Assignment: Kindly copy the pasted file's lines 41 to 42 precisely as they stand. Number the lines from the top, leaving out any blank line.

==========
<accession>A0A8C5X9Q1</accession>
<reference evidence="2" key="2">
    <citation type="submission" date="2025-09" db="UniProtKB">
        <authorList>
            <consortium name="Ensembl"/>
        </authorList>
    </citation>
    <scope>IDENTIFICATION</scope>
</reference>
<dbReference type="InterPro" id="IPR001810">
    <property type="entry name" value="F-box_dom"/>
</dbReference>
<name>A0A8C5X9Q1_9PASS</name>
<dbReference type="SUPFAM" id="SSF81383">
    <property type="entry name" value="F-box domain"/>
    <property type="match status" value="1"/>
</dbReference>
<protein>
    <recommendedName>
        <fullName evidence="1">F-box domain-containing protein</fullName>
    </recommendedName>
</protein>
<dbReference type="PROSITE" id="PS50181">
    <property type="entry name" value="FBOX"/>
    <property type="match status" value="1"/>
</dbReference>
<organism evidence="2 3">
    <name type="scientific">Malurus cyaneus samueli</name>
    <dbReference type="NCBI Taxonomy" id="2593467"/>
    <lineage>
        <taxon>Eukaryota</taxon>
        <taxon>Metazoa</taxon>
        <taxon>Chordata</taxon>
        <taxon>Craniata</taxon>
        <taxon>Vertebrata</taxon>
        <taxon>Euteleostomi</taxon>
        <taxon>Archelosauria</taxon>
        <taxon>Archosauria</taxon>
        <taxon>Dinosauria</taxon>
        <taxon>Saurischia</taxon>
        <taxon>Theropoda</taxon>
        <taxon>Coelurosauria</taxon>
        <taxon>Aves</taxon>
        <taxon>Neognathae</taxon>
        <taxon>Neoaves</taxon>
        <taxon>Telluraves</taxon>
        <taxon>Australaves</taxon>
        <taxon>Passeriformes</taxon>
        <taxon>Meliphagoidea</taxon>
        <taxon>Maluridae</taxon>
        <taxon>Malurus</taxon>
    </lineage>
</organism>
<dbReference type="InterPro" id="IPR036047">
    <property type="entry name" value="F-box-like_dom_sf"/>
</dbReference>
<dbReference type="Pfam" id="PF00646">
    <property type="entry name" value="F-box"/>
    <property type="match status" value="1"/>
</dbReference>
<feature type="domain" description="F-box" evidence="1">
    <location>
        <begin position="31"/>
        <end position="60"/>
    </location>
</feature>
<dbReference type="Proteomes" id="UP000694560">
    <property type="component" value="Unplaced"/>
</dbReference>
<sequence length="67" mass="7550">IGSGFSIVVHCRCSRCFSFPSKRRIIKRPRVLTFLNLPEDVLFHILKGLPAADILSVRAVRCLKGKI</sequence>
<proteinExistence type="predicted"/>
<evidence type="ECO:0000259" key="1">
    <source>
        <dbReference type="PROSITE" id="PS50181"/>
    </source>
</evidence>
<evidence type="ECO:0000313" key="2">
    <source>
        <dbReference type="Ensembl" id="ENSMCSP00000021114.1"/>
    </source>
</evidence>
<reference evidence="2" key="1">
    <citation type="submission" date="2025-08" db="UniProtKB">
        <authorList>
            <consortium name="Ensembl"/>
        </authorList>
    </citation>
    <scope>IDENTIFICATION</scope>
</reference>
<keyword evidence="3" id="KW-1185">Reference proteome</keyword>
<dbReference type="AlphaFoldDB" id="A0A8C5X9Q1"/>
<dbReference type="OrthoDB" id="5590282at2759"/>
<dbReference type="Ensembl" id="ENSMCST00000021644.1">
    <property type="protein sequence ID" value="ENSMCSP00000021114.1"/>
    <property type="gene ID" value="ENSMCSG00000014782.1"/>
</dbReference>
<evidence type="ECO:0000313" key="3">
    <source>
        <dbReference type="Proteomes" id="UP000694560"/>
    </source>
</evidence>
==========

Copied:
        <taxon>Theropoda</taxon>
        <taxon>Coelurosauria</taxon>